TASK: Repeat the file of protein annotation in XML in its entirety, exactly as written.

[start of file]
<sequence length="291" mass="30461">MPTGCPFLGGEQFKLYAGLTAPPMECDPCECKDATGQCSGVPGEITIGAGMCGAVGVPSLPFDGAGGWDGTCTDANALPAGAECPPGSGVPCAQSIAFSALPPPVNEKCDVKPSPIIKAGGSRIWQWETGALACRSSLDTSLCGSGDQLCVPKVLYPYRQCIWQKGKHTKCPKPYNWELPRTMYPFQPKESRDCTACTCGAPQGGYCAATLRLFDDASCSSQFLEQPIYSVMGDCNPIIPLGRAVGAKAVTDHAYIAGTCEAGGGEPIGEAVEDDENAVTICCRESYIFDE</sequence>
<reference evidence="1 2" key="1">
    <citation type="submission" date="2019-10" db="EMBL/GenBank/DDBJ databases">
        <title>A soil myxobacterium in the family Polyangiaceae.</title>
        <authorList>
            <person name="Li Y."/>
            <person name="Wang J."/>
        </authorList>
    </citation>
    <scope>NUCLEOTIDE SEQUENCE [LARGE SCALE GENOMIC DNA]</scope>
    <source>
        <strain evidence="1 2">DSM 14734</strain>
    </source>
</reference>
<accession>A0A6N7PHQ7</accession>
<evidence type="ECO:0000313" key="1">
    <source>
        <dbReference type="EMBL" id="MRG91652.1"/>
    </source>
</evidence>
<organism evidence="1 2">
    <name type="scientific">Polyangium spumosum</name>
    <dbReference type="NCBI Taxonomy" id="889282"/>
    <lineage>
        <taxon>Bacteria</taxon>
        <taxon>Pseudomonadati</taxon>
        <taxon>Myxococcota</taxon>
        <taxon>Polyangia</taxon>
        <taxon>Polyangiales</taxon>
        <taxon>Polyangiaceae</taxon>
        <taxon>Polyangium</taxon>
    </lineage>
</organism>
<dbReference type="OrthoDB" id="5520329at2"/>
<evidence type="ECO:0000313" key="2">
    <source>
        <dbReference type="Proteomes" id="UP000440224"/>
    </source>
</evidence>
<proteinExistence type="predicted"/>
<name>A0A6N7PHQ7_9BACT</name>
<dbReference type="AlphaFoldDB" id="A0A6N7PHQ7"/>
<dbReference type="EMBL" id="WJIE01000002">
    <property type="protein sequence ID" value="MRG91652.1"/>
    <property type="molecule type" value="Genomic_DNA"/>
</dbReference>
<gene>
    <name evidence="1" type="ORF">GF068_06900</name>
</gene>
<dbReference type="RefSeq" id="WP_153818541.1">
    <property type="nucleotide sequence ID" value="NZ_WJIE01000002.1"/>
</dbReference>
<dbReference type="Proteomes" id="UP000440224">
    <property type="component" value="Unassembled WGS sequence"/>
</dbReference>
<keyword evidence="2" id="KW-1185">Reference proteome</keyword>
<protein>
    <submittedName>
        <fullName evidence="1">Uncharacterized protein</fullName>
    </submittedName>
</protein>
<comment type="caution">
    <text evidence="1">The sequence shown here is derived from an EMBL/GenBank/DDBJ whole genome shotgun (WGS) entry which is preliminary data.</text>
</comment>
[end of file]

<sequence length="291" mass="30461">MPTGCPFLGGEQFKLYAGLTAPPMECDPCECKDATGQCSGVPGEITIGAGMCGAVGVPSLPFDGAGGWDGTCTDANALPAGAECPPGSGVPCAQSIAFSALPPPVNEKCDVKPSPIIKAGGSRIWQWETGALACRSSLDTSLCGSGDQLCVPKVLYPYRQCIWQKGKHTKCPKPYNWELPRTMYPFQPKESRDCTACTCGAPQGGYCAATLRLFDDASCSSQFLEQPIYSVMGDCNPIIPLGRAVGAKAVTDHAYIAGTCEAGGGEPIGEAVEDDENAVTICCRESYIFDE</sequence>
<reference evidence="1 2" key="1">
    <citation type="submission" date="2019-10" db="EMBL/GenBank/DDBJ databases">
        <title>A soil myxobacterium in the family Polyangiaceae.</title>
        <authorList>
            <person name="Li Y."/>
            <person name="Wang J."/>
        </authorList>
    </citation>
    <scope>NUCLEOTIDE SEQUENCE [LARGE SCALE GENOMIC DNA]</scope>
    <source>
        <strain evidence="1 2">DSM 14734</strain>
    </source>
</reference>
<accession>A0A6N7PHQ7</accession>
<evidence type="ECO:0000313" key="1">
    <source>
        <dbReference type="EMBL" id="MRG91652.1"/>
    </source>
</evidence>
<organism evidence="1 2">
    <name type="scientific">Polyangium spumosum</name>
    <dbReference type="NCBI Taxonomy" id="889282"/>
    <lineage>
        <taxon>Bacteria</taxon>
        <taxon>Pseudomonadati</taxon>
        <taxon>Myxococcota</taxon>
        <taxon>Polyangia</taxon>
        <taxon>Polyangiales</taxon>
        <taxon>Polyangiaceae</taxon>
        <taxon>Polyangium</taxon>
    </lineage>
</organism>
<dbReference type="OrthoDB" id="5520329at2"/>
<evidence type="ECO:0000313" key="2">
    <source>
        <dbReference type="Proteomes" id="UP000440224"/>
    </source>
</evidence>
<proteinExistence type="predicted"/>
<name>A0A6N7PHQ7_9BACT</name>
<dbReference type="AlphaFoldDB" id="A0A6N7PHQ7"/>
<dbReference type="EMBL" id="WJIE01000002">
    <property type="protein sequence ID" value="MRG91652.1"/>
    <property type="molecule type" value="Genomic_DNA"/>
</dbReference>
<gene>
    <name evidence="1" type="ORF">GF068_06900</name>
</gene>
<dbReference type="RefSeq" id="WP_153818541.1">
    <property type="nucleotide sequence ID" value="NZ_WJIE01000002.1"/>
</dbReference>
<dbReference type="Proteomes" id="UP000440224">
    <property type="component" value="Unassembled WGS sequence"/>
</dbReference>
<keyword evidence="2" id="KW-1185">Reference proteome</keyword>
<protein>
    <submittedName>
        <fullName evidence="1">Uncharacterized protein</fullName>
    </submittedName>
</protein>
<comment type="caution">
    <text evidence="1">The sequence shown here is derived from an EMBL/GenBank/DDBJ whole genome shotgun (WGS) entry which is preliminary data.</text>
</comment>